The trial of former Governor of Ekiti State, Ayodele Fayose, before a Federal High Court sitting in Lagos was stalled on Monday, following the absence of the 12th prosecution witness, Musiliu Obanikoro.
The News Agency of Nigeria reported that Obanikoro, who is a former Minister of State for Defence, who began his evidence on January 31, is still undergoing cross-examination by the defence.
The former governor is being prosecuted by the Economic and Financial Crimes Commission over alleged fraud and money laundering charges.
He was first arraigned on October 22, 2018 before Justice Mojisola Olatoregun alongside his company, Spotless Investment Ltd, on 11 counts bordering on fraud and money laundering offences.
He had pleaded not guilty to the charges and was granted bail on October 24, 2018 in the sum of N50 million with two sureties in like sum.
However, he was subsequently re-arraigned before Justice Chukwujekwu Aneke, on July 2, 2019, after the case was withdrawn from Justice Olatoregun, following EFCC’s petition.
He had also pleaded not guilty to the charges and was allowed to continue on the earlier bail granted, while the case was adjourned for trial.
The commission had since opened its case before Justice Aneke, and is still leading witnesses in evidence.
When the case was called on Monday, Rotimi Jacobs (SAN) announced an appearance for the prosecution, while Olalekan Ojo (SAN) appeared for the second defendant.
The prosecutor, who informed the court that the case was for continuation of cross-examination of Pw12, added that he was informed by the witness’ aide that he was out of the country.
Specifically, Jacobs urged the court to grant an adjournment to the already existing dates in June, although, the application for adjournment was not opposed by the defence counsel.
The second defence counsel, Ojo, however, said that if “the trend continues on the next adjourned date”, he would have no choice but to make the “necessary application”.
On his part, the first defence counsel informed the court of an application seeking leave of the court for medical travel of the defendant
He told the court that his application was dated May 5 but filed today.
The prosecutor did not oppose this application.
Justice Aneke consequently, granted the defendant’s application to travel for medicals.
He adjourned the case to the already existing dates of June 6 and June 8 for the continuation of trial
In December 2021 EFCC called its 11th witness, Mrs Joanne Tolulope, who had narrated how Abiodun Agbele, an associate of Fayose, bought properties worth several millions.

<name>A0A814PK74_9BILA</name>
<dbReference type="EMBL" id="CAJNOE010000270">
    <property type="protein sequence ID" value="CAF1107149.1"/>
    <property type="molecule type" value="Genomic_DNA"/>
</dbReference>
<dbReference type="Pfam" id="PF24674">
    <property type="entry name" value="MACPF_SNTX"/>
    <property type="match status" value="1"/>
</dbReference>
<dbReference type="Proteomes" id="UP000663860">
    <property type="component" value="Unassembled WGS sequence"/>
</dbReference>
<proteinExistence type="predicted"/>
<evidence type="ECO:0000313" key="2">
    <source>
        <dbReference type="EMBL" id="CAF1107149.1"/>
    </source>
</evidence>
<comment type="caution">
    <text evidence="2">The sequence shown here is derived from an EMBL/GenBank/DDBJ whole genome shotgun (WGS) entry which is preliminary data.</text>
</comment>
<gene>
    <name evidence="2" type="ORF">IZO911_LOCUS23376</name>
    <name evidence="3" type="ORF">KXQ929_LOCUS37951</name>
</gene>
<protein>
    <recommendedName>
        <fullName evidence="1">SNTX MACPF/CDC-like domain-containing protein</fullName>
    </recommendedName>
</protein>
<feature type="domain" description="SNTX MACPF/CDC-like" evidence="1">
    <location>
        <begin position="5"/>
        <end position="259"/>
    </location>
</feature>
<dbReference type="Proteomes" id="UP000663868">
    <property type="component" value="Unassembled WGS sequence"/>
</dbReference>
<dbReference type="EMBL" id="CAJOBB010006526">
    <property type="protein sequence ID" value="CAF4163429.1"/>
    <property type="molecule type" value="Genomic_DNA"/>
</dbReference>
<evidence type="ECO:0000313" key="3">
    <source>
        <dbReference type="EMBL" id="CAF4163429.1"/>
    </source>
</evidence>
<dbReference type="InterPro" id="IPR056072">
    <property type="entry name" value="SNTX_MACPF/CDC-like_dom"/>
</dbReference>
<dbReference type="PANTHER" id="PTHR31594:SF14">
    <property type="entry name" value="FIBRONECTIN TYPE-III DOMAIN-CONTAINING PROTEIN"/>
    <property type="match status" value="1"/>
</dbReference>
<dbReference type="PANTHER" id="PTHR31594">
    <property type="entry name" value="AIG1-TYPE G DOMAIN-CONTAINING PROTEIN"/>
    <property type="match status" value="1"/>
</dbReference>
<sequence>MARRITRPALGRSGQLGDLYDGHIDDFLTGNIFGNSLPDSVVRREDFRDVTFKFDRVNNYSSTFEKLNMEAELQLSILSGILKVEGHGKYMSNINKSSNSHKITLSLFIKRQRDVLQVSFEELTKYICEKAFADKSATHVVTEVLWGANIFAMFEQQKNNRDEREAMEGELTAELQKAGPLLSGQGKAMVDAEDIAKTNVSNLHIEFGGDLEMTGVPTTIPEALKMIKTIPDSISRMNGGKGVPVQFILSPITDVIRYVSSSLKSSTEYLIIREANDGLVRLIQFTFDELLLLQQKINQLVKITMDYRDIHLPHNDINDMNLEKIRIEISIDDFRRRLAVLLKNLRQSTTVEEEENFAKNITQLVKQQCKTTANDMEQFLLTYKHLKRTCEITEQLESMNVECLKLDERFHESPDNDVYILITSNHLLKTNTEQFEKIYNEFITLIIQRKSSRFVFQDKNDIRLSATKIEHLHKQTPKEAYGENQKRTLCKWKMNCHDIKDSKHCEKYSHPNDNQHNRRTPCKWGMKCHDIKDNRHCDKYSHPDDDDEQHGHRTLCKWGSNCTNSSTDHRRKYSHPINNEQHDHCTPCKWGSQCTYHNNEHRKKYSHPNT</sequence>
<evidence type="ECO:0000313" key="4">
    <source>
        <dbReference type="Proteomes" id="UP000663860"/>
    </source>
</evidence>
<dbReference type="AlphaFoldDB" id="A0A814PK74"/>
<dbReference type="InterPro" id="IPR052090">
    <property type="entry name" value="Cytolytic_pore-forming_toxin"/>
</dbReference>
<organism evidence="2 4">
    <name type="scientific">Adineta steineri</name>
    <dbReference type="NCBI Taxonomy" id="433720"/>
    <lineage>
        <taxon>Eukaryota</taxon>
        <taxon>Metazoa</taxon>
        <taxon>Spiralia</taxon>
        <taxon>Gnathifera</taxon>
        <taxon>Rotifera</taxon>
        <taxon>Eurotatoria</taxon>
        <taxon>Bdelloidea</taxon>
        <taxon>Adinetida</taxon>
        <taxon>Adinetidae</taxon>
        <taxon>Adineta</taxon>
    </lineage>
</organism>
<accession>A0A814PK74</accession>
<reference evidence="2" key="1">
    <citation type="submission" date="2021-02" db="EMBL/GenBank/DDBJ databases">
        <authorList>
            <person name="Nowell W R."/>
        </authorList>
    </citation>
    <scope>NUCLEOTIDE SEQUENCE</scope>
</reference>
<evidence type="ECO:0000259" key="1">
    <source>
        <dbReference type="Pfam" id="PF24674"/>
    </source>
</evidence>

NAN also reported that during the trial before Justice Olatoregun, the prosecution had called witnesses, from several commercial banks, as well as Obanikoro.
According to the charge, on June 17, 2014, Fayose and one Abiodun Agbele were said to have taken possession of the sum of N1.2 billion, for purposes of funding his gubernatorial election campaign in Ekiti, which sum they reasonably ought to have known formed part of crime proceeds.
Fayose was alleged to have received a cash payment of the sum of five million dollars, (about N1.8 billion) from the then Minister of State for Defence, Senator Musiliu Obanikoro, without going through any financial institution.
He was also alleged to have retained the sum of N300 million in his account and took control of the aggregate sums of about N622 million, which sum he reasonably ought to have known formed part of crime proceeds.
Fayose was alleged to have procured De Privateer Ltd and Still Earth Ltd to retain the aggregate sums of N851 million which they reasonably ought to have known formed part of crime proceeds.
Besides, the defendant was alleged to have used the aggregate sums of about N1.6 billion to acquire properties in Lagos and Abuja, which sums he reasonably ought to have known formed part of the crime proceeds.
He was also alleged to have used the sum of N200 million, to acquire a property in Abuja, in the name of his elder sister Moji Oladeji, which sum he ought to known also forms parts of crime proceeds.
The offence, the EFCC said, contravenes the provisions of sections 15(1), 15 (2), 15 (3), 16(2)(b), 16 (d), and 18 (c) of the Money Laundering Prohibition Act 2011.